Alcohol & State Budget Policy in KY

December 3, 2014

A New York Times post recently implied that the state of Kentucky can pull itself out of a financial hole by selling more whiskey, citing recent state policy eliminating many alcohol taxes and fees. What the NYT neglected to mention is the already-enormous economic burden of excessive alcohol consumption and the potential public health impact of increasing production (and therefore consumption) in the state. And while it mentioned that a few states have passed alcohol excise tax increases in the last several years, it also failed to differentiate why raising taxes is a completely different policy option than promoting alcohol production and sales, one that protects public health and is likely to have a more significant impact on state budgets.

Here is the economic reality of alcohol's cost in Kentucky:

  • The cost of excessive alcohol consumption costs the state $2.8 billion in economic harm, or $657 per person.

  • The proportion of this cost directly borne by government is $1.2 billion.

  • Combined federal and excise tax revenues cover just 18% of the direct government cost.

  • There are 1,351 alcohol-attributable deaths in Kentucky each year.

Kentucky's situation is similar in most other states; median economic harm is $2.9 billion annually, and governments must cover 42% of these costs, despite diminishing excise tax revenues. Excise taxes are rarely increased at the state or federal level, and almost never indexed for inflation, so inflation erosion exacerbates the problem of already too-low tax rates. At the federal level, between 1991 (the last time the federal excise tax was increased) and 2011, alcohol sales revenues increased by 129%, while excise tax revenues by only 40%. This has added up to $65 billion in federal revenue lost, now up up to $7 billion each year.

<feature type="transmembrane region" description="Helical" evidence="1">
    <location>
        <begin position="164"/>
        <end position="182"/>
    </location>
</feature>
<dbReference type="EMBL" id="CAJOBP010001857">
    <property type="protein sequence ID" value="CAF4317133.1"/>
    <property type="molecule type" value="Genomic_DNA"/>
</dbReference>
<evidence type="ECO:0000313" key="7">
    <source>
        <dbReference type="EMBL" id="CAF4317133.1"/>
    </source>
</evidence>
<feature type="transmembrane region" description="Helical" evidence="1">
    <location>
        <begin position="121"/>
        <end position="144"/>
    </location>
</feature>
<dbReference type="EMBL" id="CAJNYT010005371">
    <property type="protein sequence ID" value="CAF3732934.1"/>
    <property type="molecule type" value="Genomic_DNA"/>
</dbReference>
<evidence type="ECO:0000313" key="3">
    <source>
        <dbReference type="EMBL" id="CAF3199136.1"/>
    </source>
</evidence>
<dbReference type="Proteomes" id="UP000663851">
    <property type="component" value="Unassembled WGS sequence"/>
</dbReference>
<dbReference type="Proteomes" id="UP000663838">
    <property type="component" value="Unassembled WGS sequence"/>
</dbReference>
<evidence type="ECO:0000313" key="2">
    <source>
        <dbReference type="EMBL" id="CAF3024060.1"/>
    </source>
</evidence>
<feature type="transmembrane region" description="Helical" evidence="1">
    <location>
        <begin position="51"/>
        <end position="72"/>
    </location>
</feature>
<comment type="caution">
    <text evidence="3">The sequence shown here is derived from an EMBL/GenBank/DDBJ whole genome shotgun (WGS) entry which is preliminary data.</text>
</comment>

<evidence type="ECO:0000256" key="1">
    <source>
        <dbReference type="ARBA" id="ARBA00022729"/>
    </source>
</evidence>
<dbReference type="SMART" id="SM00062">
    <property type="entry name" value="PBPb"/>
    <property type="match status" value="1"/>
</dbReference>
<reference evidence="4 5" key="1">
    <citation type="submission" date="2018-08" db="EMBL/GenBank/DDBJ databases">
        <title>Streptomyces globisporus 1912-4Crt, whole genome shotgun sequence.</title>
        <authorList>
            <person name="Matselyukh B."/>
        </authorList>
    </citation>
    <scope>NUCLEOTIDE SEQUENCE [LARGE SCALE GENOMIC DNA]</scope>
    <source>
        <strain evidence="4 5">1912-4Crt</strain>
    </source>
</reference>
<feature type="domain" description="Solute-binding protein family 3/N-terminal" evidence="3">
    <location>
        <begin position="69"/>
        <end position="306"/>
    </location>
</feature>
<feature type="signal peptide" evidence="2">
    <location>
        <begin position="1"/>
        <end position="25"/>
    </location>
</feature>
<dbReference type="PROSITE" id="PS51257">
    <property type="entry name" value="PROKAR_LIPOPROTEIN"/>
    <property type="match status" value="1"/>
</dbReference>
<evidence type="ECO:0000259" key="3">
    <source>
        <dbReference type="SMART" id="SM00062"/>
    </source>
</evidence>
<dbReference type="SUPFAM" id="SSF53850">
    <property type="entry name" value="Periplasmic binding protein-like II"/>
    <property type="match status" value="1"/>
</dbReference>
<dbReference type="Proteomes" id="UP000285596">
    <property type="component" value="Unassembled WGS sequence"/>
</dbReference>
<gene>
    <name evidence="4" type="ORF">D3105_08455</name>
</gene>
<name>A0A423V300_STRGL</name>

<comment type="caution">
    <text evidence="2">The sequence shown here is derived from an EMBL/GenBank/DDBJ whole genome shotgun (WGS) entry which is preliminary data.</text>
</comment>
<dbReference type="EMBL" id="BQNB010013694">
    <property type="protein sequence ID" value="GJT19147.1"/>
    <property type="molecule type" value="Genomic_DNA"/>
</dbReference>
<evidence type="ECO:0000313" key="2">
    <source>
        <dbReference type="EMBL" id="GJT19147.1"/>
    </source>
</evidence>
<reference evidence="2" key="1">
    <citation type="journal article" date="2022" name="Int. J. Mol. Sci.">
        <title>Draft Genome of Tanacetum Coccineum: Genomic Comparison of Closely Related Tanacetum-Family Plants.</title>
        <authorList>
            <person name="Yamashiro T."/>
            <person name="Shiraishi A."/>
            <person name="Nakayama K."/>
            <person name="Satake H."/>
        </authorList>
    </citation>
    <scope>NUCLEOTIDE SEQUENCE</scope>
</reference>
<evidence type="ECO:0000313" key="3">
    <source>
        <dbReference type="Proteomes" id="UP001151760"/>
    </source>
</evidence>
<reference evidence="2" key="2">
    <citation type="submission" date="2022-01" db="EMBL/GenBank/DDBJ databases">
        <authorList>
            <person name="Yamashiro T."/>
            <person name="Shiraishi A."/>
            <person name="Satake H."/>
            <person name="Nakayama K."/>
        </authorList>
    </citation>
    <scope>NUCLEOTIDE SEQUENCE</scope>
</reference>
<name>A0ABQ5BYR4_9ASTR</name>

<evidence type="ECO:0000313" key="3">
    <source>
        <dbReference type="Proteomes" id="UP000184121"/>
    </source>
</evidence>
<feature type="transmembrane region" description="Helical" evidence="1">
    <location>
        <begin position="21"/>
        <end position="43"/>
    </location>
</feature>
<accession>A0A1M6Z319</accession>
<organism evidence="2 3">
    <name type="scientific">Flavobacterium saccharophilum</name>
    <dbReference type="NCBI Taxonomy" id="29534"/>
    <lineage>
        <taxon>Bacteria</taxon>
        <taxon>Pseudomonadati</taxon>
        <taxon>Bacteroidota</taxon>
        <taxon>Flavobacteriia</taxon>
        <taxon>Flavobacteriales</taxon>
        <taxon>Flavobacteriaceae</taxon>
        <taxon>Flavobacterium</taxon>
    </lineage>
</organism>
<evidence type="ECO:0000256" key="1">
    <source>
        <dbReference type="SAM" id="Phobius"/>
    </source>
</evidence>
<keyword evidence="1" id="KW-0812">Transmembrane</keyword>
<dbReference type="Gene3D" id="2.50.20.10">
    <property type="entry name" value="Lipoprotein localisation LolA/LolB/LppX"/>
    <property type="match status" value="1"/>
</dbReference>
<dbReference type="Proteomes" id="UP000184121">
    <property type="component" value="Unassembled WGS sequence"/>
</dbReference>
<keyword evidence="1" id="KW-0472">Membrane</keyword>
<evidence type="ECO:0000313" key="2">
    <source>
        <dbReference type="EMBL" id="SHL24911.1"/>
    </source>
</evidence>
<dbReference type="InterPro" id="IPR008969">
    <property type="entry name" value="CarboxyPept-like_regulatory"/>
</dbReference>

Given the staggering economic cost of excessive consumption, raising alcohol excise taxes makes much more sense than a policy investing in alcohol industry promotion. Raising alcohol excise taxes is the most effective public health intervention to prevent excessive alcohol consumption and related harm, as well as providing a rich source of revenue for state coffers. A $0.25 per-drink increase in Kentucky's alcohol excise tax would create more than 5200 new jobs without increasing alcohol-related harm and its associated costs. It would also bring in $330,000,000 in additional tax revenue to the state.

The NYT post is a chorus out of the whiskey and craft beer songbook, painting alcohol producers as saviors of the state economy. It echoes alcohol industry PR machines such as the Distilled Spirits Council of the United States (DISCUS) and the Beer Institute, and gives credence to misleading claims that alcohol production provides a net gain for the economy by creating jobs. It also sounds and looks a lot like information provided to journalists when they were treated to an all-expenses paid Spring Break party by DISCUS earlier this year.